The California Employment Lawyer blog alerts us to an ABA-Landslide article discussing the possibility that trade secrets provide more powerful protection than patents. The lawyer’s answer, like the answer to so many questions, is it depends. *Sigh* The passage quoted by CEL summarizes:
In recent years, decisions by theand other developments in the law have circumscribed the once broad protection afforded to patent holders as well as remedies available to patent holders. Upon consideration of all the issues discussed in this article, the protection of such assets as trade secrets may provide a better choice for your clients in today’s environment.
Is this a sign that lawyers will advise more firms will turn to trade secrets, rather than patents to protect their intellectual property? And if so, what are the legal arguments supporting that advice? More importantly, what policy implications does this present?
Trade secrets are the most natural form of intellectual property. A trade secret exists by virtue of being secret. In its simplest terms, the owner of the trade secret can enforce it to prevent others from usurping the secret for their own benefit, or exposing it to the public. And the trade secret can, in theory, exist forever, unless others are able to independently discover the secret (for example, through reverse engineering).
Patents, by contrast, are limited in time, but their remedy is good against any infringer, including those who had no knowledge of the patent.
The legal and policy arguments for IP protection are varied. On the legal side, trade secrets law does provide for a wider variety of remedies. Most commonly, patent owners are limited to a “reasonable royalty,” but trade secrets owners can be awarded a disgorgement of profits, in addition to actual losses. Injunctions, including preliminary injunctions are also more commonly issued in trade secrets cases. In some states, violating a trade secret can also constitute a felony (carrying a prison sentence of up to ten years). And that brings up another point, which is that trade secrets are a matter of common law, meaning their enforcement can be carried out in state courts, which can be faster and cheaper than federal courts.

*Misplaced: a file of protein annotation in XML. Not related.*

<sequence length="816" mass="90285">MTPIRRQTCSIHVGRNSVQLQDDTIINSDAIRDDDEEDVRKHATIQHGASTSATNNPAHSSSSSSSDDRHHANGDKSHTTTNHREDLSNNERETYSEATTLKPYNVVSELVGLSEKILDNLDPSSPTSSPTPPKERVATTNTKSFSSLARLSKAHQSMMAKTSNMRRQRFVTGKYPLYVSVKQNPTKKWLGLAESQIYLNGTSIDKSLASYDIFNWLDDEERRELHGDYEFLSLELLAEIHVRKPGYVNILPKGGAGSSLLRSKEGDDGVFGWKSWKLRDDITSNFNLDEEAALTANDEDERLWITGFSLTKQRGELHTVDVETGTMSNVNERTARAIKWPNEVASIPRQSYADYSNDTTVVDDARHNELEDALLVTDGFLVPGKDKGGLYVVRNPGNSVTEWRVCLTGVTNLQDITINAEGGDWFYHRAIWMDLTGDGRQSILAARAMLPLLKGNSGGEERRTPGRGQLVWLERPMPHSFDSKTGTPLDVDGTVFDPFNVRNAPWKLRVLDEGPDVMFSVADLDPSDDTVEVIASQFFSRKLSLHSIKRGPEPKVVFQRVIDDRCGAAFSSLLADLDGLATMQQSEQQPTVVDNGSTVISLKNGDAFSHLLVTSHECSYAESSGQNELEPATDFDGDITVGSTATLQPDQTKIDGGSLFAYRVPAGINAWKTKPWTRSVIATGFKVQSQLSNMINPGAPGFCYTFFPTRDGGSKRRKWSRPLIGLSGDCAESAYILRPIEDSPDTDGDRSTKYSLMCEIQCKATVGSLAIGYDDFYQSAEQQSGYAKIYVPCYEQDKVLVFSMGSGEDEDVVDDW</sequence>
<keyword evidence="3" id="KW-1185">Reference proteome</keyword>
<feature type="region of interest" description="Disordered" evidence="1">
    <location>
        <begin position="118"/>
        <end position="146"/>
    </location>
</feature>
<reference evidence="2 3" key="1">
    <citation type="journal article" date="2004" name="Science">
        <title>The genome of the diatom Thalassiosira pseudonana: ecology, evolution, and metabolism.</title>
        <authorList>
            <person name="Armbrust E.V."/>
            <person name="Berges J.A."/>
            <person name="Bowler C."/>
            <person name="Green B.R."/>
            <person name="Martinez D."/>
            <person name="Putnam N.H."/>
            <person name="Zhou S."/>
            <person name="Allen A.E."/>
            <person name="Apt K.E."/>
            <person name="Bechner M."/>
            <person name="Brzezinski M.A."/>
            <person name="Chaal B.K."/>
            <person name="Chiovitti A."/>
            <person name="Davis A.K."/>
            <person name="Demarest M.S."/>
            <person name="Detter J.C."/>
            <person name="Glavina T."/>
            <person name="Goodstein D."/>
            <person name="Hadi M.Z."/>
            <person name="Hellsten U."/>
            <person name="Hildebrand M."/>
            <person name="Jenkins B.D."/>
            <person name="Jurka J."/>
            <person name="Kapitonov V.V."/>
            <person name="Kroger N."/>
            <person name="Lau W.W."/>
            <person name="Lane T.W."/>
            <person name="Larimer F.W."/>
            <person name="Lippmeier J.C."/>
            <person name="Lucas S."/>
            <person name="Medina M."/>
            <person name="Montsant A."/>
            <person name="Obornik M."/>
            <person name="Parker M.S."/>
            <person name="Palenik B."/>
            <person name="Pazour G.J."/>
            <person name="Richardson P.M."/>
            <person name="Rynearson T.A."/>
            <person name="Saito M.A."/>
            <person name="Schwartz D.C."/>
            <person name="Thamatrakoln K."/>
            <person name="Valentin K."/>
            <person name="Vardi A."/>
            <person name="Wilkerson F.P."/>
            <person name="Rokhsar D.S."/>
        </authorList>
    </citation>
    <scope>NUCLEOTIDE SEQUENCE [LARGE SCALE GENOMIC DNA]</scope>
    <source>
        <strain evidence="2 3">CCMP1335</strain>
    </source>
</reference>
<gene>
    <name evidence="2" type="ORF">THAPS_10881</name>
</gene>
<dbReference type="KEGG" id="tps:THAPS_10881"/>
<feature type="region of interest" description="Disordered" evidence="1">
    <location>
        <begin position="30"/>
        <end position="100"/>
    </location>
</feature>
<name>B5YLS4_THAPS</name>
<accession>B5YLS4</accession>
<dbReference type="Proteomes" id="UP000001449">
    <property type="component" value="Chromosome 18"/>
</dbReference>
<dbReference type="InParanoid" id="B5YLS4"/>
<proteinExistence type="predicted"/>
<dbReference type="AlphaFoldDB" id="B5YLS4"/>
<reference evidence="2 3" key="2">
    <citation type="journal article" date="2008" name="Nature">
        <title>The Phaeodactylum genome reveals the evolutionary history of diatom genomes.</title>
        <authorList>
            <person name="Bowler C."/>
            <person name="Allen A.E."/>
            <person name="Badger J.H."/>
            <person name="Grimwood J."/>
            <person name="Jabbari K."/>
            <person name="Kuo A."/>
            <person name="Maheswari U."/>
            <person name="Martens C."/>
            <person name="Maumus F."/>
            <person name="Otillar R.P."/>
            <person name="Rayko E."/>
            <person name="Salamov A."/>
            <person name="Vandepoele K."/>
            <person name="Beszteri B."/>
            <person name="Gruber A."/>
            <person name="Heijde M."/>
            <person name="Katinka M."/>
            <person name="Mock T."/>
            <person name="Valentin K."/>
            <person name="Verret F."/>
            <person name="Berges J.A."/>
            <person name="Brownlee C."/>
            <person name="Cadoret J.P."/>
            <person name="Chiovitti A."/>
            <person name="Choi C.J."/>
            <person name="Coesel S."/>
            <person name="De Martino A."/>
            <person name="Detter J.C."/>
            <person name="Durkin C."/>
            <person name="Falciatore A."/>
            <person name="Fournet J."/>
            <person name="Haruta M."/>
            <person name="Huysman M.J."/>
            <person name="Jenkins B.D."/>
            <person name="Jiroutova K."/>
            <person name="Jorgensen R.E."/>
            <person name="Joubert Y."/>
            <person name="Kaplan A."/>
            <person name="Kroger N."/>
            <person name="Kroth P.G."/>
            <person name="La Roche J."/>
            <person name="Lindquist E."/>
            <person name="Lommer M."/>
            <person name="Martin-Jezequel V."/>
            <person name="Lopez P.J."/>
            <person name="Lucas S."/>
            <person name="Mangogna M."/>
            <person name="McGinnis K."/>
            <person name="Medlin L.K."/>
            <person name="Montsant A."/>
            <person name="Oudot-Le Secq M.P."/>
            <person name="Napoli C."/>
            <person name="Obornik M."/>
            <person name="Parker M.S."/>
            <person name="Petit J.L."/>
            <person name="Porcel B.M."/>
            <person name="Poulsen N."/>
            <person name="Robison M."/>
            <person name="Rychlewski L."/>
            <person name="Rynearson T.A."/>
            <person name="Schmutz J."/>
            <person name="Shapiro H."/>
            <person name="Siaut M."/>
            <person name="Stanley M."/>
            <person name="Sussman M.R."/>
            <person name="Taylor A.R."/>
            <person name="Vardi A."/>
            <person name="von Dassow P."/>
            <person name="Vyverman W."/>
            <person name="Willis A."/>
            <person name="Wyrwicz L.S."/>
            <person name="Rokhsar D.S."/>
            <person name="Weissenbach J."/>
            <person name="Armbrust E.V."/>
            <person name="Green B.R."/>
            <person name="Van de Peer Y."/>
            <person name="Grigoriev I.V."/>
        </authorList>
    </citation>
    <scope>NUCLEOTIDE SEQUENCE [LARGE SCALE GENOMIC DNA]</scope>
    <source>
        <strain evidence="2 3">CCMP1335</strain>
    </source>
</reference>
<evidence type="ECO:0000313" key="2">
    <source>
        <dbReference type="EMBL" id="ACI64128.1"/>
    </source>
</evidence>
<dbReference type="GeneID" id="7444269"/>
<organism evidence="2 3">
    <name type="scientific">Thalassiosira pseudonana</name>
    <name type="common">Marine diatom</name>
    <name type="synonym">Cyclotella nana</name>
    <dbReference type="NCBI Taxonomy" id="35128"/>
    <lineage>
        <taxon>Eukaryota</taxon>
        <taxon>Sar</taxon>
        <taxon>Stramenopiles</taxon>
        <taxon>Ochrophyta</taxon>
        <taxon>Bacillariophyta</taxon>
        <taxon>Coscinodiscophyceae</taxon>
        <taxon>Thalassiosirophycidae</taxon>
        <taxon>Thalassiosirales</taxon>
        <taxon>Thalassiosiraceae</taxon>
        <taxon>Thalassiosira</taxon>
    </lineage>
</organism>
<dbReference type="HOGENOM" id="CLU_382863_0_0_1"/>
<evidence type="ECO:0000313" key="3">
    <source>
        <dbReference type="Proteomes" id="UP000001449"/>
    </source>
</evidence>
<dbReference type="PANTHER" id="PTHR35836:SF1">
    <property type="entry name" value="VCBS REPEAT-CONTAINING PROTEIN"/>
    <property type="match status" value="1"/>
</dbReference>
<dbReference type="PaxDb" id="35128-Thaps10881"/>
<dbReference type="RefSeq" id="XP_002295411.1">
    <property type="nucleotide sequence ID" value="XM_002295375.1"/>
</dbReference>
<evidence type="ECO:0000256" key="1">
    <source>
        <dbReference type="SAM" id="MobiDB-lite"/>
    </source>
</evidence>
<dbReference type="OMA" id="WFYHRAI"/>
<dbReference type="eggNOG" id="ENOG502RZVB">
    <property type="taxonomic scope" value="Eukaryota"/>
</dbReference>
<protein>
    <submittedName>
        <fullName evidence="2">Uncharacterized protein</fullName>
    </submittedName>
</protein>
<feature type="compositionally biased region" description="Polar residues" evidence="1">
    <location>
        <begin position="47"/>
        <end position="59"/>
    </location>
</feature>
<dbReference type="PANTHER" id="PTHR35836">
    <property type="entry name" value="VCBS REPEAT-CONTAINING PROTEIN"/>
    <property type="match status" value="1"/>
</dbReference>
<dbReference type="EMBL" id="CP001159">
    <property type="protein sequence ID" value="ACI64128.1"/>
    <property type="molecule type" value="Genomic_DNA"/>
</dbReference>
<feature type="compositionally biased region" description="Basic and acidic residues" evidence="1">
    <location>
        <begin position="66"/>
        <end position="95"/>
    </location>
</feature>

With all of that said, your client might wonder why you’d ever recommend applying for a patent. You have to fully disclose to the world how to make and use your invention, at the expiration of your patent the world is free to practice it, and during its lifetime your remedies aren’t necessarily as good as they were under trade secrets law.
Well not so fast, you’d say to your client … If your product is such that any reasonably sophisticated firm could purchase it, take it apart and learn how to make it, then your trade secret would last about as long as your first sale. Once its independently discovered by others, your trade secret ends. Many lawyers (looking to mitigate risk) would prefer to swap the indeterminacy of a trade secret for the certainty of a patent.
On the policy side, patents are intended to promote progress, at least according to the constitution. However, when patents are enforced against companies that are making use of the claimed inventions, the reporting often claims that progress is being hindered. Such claims ignore the patent quid pro quo, which is disclosure of how to make and use the invention. While we may get the commercial benefit of a firm’s innovation protected through trade secret, society at large may get little to no information about the technology behind it. Discovering this information may only come at great expense, so patents are a way of encouraging this disclosure and inspring further innovations.
For example, patents encourage innovation by providing incentive to competing firms trying to avoid infringement. A competitor can attempt to design around a patent, providing a product that accomplishes the same purpose while avoiding something claimed as part of the invention. These alternative designs may be novel in themselves, and thus patentable.
The limited life-time of patents also encourages innovation. Due to the risk of losing exclusivity, firms look for other ways to maintain control over a market by either patenting improvements to an existing product, or patenting new, complementary products. Consider everybody’s favorite trade secret, Coca-Cola. The formula has remained a secret for over 100 years. Similarly, Coca-Cola has remained more or less the same for 100 years. Other than the recent rise of “energy drinks,” most soft beverages are more or less the same. Imagine if Coca-Cola had to develop new formulas every generation to maintain their distinctiveness and uniqueness. Is it possible we’d have vastly different soft drink choices? And if we all liked the original Coca-Cola formula, that recipe would now be free for generic soft drink makers to use.
Naysayers point out that infringers can be sued even when they re-create the invention without knowledge of the patent in the first place. Because of this independent act of invention, the disclosure fails to provide a benefit to society, or so the argument goes. Of course, its true that independent invention is no defense to patent infringement, but that’s due to the fact that patents are awarded not to anyone who invents, but to the first person to invent. The fact that the second to invent didn’t realize he was re-creating the wheel doesn’t change the fact that he did. Similarly, the original inventor put the world on notice and can’t be blamed if others choose not to educate themselves.
Many of these benefits are not available when firms favor trade secrets over patents.